Yesterday I took Mom with me to the Library where I did a presentation on Maximilian and Carlota for the library’s Brown Bag Luncheon. Blessings on the librarians, they do a wonderful job of advertising and we had a nice crowd. I was worried about Mom not being able to hear. Fortunately, I know that some of my friends have trouble hearing, so I always speak up–loudly. This time even Mom could hear me.
Afterward, we went out for lunch to a Salvadorean Restaurant called Carboneros. She ate with great gusto and even enjoyed a glass of white wine. A dear friend dropped by and she and I spent the meal catching up with each other. To my surprise, Mom seemed to be able to hear the conversation, even with loud music playing in the background, and another noisy table nearby.
Mom is bothered by not being able to hear well. She sits with the other residents at the Facility, waiting in a row to go into the dining room. That is their main entertainment. But she doesn’t participate in the conversations, or at least I don’t think she does. That has kept her from making friends. And friends are critical for her successful adjustment to living in the Facility.
Mom wears two hearing aids. No matter how much we spend on fixing them, however, there are still problems. She loses them in the sheets when she forgets to take them out at night. She forgets to change the batteries. She forgets she has batteries. And the hearing doctor claims she has too much wax in her ears to test her hearing. I’ll need to get with my sister to find out how to fix that.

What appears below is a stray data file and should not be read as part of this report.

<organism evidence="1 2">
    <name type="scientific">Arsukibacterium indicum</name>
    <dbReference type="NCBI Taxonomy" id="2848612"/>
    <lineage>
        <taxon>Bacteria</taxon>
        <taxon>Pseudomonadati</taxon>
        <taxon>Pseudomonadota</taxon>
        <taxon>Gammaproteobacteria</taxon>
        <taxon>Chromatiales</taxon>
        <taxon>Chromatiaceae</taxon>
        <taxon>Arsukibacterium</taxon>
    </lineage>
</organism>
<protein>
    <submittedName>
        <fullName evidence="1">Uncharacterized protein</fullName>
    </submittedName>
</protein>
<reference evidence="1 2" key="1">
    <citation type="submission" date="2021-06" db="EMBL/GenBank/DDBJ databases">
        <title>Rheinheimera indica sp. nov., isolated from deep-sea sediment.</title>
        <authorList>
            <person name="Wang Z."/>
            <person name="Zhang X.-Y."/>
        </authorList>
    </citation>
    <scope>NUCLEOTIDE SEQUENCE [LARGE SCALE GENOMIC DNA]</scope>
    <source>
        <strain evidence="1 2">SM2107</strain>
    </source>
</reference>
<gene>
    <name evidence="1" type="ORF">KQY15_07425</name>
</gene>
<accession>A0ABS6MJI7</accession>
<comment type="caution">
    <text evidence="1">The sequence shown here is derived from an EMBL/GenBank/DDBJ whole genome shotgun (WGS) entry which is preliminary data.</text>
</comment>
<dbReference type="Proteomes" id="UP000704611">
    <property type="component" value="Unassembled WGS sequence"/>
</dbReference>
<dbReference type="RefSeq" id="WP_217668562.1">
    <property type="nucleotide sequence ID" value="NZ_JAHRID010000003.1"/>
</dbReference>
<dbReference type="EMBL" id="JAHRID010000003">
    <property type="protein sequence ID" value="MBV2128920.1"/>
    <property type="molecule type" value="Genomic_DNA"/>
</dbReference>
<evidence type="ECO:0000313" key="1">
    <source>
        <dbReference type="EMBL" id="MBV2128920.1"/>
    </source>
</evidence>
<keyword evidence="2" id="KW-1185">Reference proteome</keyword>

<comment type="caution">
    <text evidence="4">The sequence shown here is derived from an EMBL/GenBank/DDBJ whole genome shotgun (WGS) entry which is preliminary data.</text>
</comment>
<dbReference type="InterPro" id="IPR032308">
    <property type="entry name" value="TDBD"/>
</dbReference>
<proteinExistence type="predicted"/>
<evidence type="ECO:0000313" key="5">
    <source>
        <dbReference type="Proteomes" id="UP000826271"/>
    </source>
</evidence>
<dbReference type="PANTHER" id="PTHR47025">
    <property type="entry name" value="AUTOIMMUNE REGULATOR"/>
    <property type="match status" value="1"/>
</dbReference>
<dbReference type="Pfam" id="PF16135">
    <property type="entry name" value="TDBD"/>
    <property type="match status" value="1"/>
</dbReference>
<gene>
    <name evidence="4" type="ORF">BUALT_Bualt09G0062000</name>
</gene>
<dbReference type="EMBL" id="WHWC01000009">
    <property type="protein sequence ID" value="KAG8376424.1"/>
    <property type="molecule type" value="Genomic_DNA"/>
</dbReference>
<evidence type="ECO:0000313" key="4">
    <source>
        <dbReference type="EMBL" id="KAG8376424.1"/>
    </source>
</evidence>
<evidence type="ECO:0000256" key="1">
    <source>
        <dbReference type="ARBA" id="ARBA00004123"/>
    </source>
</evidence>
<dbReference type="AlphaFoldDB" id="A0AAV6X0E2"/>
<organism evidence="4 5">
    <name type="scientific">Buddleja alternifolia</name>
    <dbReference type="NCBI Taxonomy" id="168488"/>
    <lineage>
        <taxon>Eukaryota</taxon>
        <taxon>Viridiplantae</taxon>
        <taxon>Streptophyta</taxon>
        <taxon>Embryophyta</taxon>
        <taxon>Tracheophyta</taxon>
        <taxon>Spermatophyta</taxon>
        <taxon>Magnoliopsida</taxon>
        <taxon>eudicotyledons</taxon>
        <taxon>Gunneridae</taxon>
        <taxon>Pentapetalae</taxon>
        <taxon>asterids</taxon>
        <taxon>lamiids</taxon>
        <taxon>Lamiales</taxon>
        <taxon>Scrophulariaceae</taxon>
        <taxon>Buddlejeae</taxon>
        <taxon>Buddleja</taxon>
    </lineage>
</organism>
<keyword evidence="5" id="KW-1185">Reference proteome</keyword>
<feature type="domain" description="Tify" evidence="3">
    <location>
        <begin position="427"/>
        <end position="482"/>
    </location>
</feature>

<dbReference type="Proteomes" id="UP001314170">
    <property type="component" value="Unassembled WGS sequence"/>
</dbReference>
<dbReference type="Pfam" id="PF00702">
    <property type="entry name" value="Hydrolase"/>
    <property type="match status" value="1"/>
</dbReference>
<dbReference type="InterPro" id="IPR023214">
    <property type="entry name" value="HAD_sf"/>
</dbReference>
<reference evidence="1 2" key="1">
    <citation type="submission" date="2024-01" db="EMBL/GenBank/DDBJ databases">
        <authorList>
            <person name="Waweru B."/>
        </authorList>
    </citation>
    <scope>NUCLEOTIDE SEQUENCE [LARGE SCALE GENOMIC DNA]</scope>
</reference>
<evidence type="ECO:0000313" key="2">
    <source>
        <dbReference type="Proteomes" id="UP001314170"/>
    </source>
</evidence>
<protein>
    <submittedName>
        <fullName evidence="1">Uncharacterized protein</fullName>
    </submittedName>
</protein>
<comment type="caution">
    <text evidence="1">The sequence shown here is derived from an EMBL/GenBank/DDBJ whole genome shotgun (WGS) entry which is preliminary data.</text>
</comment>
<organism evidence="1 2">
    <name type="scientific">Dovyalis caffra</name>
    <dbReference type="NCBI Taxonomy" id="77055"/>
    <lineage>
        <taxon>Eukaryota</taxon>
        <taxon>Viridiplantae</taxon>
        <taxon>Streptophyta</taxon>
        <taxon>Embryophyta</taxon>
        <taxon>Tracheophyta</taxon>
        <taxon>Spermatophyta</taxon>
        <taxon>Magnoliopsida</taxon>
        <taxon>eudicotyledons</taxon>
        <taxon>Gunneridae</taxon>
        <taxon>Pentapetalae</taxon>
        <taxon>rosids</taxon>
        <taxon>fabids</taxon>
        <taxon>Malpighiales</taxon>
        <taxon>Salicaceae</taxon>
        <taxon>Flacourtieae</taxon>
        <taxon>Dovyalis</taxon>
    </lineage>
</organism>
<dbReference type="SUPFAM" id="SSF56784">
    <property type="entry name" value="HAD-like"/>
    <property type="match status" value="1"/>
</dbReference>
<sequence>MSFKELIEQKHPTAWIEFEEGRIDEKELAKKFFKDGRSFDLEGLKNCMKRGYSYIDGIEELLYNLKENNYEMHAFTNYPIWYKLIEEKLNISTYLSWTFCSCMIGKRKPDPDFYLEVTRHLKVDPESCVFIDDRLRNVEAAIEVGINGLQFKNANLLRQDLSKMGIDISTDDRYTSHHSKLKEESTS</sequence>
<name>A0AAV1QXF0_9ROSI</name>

Those of us (myself included) who have trouble hearing, are all too aware of how difficult it is be around other people when we can’t hear. I often just smile and nod. A ‘yes’ response usually works, although that has gotten me into trouble more times than I can count. Mom may have developed that habit too. I don’t know.
Usually, I find that those who are hard of hearing tend to speak very loudly. Most of the ladies who sit at Mom’s table don’t. They are very soft spoken, as quiet as little mice. It makes meals for Mom silent and thereby lonely affairs.
Participating in any of the activities requires some hearing. Bunko, Bingo, Bridge, even listening to music requires hearing. One of the ladies at Mom’s table (Mom took her ‘pew’ at the table), is almost totally blind, but she can chit-chat with others she meets in the halls. Mom can’t, or says she can’t.
I don’t know what to do to help her. And cochlear implants, which seem to be the in-thing at the moment, are out of the question. She’s 97, after all. If she wears both hearing aids, with fresh batteries, she seems to be able to do a little better. So I’ll change the batteries and try to encourage her to talk to her neighbors.